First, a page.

In an attempt to close a management loophole that threatens the viability of the Northern Gulf of Maine scallop fishery, Togue Brawn of Maine Dayboat Scallops, Inc., with the support of the Maine Coast Fishermen’s Association, filed an objection to the Marine Stewardship Council’s (MSC) proposed certification of sustainability for the United States Atlantic scallop fishery.
The certification was sought by the American Scallop Association, which represents companies and individuals involved with the Limited Access scallop fleet. The Limited Access scallop fleet is responsible for over 95 percent of northeastern U.S. federal scallop landings, a lucrative fishery worth over $550 million in 2012.
The objection by Brawn, a longtime advocate for the sustainable harvest of Gulf of Maine scallops, was in response to a management loophole which exempts Limited Access permit holders from regulations aimed at rebuilding and protecting the scallop resource in the Gulf of Maine.
Currently the Northern Gulf of Maine scallop management area is governed by a Total Allowable Catch set by a survey of the area, a 200-pound daily possession limit, and a 10.5-foot maximum dredge size. Limited Access permit holders are not bound by any of these regulations which could allow for excessive harvest to a slowly rebuilding resource.
The regulations in the Northern Gulf of Maine Management Area were established to preserve opportunities for small vessels that would have otherwise lost access to the scallop resource. The conservative possession limit and dredge size restriction are designed to prevent overfishing on the scallop resource as it rebuilds.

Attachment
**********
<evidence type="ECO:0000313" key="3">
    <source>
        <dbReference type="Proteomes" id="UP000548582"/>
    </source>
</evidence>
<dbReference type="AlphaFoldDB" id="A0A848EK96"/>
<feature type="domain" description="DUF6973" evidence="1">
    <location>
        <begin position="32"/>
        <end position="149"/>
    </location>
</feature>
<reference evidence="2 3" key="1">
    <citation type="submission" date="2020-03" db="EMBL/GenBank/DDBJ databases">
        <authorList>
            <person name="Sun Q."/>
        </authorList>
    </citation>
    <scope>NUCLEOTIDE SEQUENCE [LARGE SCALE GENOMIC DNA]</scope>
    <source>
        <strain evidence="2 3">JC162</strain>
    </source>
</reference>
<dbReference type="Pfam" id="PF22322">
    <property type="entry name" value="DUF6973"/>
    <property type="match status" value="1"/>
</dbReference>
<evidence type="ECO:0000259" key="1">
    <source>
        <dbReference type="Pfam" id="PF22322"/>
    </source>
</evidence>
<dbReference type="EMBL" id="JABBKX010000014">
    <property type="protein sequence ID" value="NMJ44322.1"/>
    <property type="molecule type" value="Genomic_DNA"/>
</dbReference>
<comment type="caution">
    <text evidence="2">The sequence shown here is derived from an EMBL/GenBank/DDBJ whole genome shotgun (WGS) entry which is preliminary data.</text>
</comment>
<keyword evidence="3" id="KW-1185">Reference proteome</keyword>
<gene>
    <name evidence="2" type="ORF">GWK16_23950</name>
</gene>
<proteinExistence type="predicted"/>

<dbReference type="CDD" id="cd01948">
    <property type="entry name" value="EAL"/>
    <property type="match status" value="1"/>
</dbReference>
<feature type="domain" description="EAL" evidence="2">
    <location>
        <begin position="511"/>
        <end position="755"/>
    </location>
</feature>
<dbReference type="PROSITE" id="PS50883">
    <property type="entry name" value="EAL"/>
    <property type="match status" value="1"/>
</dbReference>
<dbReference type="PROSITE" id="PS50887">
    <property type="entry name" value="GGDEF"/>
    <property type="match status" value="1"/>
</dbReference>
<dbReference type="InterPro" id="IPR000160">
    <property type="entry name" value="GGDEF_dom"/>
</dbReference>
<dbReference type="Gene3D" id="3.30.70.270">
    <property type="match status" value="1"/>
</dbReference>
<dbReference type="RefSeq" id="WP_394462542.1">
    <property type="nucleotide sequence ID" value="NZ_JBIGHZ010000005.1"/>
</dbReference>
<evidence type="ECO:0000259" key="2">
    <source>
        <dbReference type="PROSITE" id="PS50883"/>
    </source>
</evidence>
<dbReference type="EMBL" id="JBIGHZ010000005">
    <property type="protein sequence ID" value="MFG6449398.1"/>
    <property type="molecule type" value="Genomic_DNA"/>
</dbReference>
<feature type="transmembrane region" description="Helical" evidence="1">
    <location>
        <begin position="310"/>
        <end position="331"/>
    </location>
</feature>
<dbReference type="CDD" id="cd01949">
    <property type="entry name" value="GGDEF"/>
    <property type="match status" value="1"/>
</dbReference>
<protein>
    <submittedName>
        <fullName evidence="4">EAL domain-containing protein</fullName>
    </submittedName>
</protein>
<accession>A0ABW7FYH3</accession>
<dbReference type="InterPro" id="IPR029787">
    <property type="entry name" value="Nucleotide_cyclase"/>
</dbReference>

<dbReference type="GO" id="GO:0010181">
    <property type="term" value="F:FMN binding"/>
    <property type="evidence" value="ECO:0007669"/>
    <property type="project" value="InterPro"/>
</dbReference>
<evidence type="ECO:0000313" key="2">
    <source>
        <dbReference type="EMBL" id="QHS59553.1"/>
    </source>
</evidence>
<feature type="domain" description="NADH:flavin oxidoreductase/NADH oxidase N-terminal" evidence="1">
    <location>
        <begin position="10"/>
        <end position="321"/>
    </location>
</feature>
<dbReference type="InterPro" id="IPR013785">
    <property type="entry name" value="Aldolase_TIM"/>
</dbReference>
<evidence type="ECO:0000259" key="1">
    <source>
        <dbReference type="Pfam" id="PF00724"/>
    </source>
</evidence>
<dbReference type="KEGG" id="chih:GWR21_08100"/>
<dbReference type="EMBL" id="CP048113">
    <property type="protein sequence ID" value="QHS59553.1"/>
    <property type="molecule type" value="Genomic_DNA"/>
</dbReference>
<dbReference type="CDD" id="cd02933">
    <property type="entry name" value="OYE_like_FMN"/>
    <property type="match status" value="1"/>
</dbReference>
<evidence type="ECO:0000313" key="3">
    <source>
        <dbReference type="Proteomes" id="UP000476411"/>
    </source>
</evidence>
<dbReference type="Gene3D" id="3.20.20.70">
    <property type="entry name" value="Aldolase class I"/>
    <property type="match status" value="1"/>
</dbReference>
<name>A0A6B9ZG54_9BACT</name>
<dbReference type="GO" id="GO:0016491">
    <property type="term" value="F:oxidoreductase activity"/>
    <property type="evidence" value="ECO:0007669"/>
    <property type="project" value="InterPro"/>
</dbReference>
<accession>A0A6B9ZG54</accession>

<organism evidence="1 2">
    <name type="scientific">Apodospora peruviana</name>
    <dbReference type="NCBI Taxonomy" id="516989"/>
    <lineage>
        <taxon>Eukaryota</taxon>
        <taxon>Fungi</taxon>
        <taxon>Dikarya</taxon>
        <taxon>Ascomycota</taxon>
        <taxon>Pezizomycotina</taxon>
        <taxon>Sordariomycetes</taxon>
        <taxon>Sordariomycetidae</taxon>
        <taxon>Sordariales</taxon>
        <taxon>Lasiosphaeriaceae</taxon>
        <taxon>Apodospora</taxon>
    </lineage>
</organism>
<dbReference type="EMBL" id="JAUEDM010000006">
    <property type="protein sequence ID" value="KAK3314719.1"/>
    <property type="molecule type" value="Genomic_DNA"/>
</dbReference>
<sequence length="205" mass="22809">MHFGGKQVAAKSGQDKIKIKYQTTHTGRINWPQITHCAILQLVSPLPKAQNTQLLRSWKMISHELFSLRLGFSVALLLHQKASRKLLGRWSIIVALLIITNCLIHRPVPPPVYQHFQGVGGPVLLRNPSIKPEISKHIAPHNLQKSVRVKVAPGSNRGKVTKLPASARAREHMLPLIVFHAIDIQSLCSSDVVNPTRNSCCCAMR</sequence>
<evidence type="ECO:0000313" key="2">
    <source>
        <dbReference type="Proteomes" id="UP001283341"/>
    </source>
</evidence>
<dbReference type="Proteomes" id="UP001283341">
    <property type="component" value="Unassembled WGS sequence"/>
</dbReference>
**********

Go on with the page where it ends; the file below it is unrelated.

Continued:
An Independent Adjudicator, assigned by the Marine Stewardship Council, dismissed the objection brought by Brawn, citing that Limited Access vessels’ fishing activity in the NGOM is controlled by a limited number of days they can fish, and that the overfishing scenario predicted by Brawn is yet to take place.
“I am very disappointed that the Marine Stewardship Council would certify a fishery that contains no real measures to prevent overfishing in the Northern Gulf of Maine,” said Togue Brawn. “This decision deals a significant blow to the integrity and validity of the MSC eco-label.”
“The Gulf of Maine scallop fishery is important to me and to of a lot of Maine fishermen,” said Alex Todd, a scallop fishermen from Chebeague Island. “This decision by the Marine Stewardship Council is putting the future of the scallop fishery in Maine at risk and is incredibly shortsighted.”